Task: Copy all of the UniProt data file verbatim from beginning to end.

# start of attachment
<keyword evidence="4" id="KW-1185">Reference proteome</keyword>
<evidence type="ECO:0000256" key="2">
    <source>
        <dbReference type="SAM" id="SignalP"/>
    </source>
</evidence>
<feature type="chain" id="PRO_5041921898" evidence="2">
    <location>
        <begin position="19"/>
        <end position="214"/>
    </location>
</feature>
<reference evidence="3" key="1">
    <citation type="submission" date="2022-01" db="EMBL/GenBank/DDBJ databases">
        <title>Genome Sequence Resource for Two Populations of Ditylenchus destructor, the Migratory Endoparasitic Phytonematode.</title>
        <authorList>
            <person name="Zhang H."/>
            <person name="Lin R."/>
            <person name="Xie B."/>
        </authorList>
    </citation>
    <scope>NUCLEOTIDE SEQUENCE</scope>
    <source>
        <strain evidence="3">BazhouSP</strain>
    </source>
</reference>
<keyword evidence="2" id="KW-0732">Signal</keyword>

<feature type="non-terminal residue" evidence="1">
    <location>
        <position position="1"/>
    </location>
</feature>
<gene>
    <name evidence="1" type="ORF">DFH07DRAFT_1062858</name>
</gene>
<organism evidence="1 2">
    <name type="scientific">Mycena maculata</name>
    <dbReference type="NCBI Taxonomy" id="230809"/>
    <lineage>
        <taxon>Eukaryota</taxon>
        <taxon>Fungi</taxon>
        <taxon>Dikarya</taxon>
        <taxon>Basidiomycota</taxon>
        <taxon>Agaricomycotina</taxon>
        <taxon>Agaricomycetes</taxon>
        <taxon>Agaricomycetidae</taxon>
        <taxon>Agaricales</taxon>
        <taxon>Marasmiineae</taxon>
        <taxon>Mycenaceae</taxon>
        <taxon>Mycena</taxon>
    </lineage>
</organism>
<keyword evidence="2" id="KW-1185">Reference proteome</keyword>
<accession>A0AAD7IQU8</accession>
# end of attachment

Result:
<keyword evidence="4" id="KW-1185">Reference proteome</keyword>
<evidence type="ECO:0000256" key="2">
    <source>
        <dbReference type="SAM" id="SignalP"/>
    </source>
</evidence>
<feature type="chain" id="PRO_5041921898" evidence="2">
    <location>
        <begin position="19"/>
        <end position="214"/>
    </location>
</feature>
<reference evidence="3" key="1">
    <citation type="submission" date="2022-01" db="EMBL/GenBank/DDBJ databases">
        <title>Genome Sequence Resource for Two Populations of Ditylenchus destructor, the Migratory Endoparasitic Phytonematode.</title>
        <authorList>
            <person name="Zhang H."/>
            <person name="Lin R."/>
            <person name="Xie B."/>
        </authorList>
    </citation>
    <scope>NUCLEOTIDE SEQUENCE</scope>
    <source>
        <strain evidence="3">BazhouSP</strain>
    </source>
</reference>
<keyword evidence="2" id="KW-0732">Signal</keyword>

<feature type="non-terminal residue" evidence="1">
    <location>
        <position position="1"/>
    </location>
</feature>
<gene>
    <name evidence="1" type="ORF">DFH07DRAFT_1062858</name>
</gene>
<organism evidence="1 2">
    <name type="scientific">Mycena maculata</name>
    <dbReference type="NCBI Taxonomy" id="230809"/>
    <lineage>
        <taxon>Eukaryota</taxon>
        <taxon>Fungi</taxon>
        <taxon>Dikarya</taxon>
        <taxon>Basidiomycota</taxon>
        <taxon>Agaricomycotina</taxon>
        <taxon>Agaricomycetes</taxon>
        <taxon>Agaricomycetidae</taxon>
        <taxon>Agaricales</taxon>
        <taxon>Marasmiineae</taxon>
        <taxon>Mycenaceae</taxon>
        <taxon>Mycena</taxon>
    </lineage>
</organism>
<keyword evidence="2" id="KW-1185">Reference proteome</keyword>
<accession>A0AAD7IQU8</accession>